Tuesday, 2 June 2009

A Fascination with Hair

I've been, pondering the Victorians' obsession with hair, particularly women's hair. If you have JSTOR access, I'd really recommend you check out The Power of Women's Hair in the Victorian Imagination. Like most academic reading, though, it requires effort. Hence I've not read all that much of it!

Pictures are much more suited to my mood in these post-dissertation days. Check out The Seven Sunderland Sisters. That is some impressive hair. There seems to be an element of the freak show about them - not necessarily in a negative way: there's money to be made if you can make yourself worth staring at. Hair could also be considered erotic, of course (it still is, in many cultures, hence the obligatory headscarves and whatnot), which I suppose must have had something to do with why it was usually tied up. In some of those pictures, the Sunderland sisters get as close to suggestive as can be expected of the time.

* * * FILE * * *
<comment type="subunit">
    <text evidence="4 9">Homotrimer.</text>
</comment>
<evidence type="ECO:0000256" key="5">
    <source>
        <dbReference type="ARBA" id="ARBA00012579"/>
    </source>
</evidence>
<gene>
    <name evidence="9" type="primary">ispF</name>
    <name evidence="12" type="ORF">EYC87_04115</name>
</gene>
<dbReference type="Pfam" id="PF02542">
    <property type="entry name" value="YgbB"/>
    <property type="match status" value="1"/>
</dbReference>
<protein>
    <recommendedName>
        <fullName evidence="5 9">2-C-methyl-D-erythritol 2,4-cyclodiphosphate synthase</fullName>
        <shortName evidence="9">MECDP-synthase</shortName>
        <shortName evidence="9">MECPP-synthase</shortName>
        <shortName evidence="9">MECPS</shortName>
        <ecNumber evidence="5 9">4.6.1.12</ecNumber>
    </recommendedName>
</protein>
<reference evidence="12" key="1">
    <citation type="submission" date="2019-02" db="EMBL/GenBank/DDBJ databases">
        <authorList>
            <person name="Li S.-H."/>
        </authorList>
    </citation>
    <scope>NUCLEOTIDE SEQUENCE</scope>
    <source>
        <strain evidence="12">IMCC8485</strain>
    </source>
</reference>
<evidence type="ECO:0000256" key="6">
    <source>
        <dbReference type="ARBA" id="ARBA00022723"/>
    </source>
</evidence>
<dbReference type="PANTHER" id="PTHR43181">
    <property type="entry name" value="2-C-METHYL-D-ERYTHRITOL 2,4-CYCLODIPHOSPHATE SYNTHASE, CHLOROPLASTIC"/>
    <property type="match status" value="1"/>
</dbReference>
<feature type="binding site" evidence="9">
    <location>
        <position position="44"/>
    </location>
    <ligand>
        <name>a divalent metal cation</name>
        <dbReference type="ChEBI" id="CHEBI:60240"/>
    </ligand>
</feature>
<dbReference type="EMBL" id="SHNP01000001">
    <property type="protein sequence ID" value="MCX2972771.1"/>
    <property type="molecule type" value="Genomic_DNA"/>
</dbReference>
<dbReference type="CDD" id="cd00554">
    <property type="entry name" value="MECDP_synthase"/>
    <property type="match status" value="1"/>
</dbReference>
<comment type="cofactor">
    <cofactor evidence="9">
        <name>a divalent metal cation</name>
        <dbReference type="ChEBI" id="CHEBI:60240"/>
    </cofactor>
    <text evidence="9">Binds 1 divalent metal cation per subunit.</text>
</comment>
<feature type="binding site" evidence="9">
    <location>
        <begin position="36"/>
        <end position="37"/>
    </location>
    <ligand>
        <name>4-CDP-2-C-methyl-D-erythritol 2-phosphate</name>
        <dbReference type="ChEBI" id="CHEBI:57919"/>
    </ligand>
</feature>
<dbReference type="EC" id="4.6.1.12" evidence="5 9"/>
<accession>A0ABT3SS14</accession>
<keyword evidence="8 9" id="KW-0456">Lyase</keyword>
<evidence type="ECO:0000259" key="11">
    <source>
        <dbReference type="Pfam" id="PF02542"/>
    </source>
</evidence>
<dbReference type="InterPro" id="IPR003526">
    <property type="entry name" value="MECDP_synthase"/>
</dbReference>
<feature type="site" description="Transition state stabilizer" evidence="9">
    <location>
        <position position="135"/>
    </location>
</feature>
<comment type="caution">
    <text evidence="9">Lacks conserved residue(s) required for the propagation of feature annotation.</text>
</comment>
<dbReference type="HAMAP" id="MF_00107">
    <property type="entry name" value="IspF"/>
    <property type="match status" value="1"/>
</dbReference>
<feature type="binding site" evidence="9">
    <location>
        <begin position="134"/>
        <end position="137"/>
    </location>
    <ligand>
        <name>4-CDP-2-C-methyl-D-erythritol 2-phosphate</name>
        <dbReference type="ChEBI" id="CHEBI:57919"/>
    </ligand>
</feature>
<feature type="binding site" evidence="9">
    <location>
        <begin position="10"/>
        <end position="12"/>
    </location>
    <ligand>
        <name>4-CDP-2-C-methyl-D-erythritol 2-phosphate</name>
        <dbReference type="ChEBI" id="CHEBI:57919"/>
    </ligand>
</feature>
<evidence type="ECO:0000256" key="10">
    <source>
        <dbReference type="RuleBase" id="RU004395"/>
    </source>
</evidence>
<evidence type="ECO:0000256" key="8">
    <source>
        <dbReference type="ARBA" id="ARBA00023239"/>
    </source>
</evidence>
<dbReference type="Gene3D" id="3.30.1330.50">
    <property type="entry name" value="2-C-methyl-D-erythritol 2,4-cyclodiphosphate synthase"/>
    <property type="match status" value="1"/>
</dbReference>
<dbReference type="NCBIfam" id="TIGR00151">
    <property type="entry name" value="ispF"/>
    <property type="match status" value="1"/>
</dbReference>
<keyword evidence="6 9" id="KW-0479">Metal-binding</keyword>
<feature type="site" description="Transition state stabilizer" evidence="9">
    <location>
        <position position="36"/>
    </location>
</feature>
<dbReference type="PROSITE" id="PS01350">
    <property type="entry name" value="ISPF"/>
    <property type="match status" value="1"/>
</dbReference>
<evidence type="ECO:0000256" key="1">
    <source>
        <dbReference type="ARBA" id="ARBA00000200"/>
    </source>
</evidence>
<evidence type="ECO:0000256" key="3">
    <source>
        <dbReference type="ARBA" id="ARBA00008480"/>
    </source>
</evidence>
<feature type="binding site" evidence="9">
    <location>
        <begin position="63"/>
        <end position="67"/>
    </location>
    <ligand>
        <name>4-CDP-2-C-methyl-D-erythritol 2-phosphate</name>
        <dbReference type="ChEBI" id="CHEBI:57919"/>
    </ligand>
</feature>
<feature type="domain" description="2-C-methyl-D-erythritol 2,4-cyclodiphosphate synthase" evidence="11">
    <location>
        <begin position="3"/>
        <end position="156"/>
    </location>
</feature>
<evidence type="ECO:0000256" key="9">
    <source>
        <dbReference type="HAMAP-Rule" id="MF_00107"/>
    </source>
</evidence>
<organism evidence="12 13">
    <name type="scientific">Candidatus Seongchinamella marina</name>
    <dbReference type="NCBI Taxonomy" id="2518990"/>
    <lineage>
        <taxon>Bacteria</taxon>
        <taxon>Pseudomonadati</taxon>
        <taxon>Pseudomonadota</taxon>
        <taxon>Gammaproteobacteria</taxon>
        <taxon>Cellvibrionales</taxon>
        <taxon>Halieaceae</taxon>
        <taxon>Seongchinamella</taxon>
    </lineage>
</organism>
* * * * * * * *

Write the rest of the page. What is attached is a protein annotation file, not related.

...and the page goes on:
One can't neglect to mention, of course, mourning jewellery, made from the deceased's hair. Most people are grossed out by it. I'm not, particularly, though I can appreciate why people are. It has been cut off a corpse. Even so, why is a corpse itself revolting before it has even begun to decay? Victorian attitudes must have been different to this kind of thing. More accustomed to death, I suppose. Why would they want the deceased's hair? If it were simply a reminder, surely anything would serve? It seems to be a way of holding on to, literally, a little part of someone, a little part that can be immortal.

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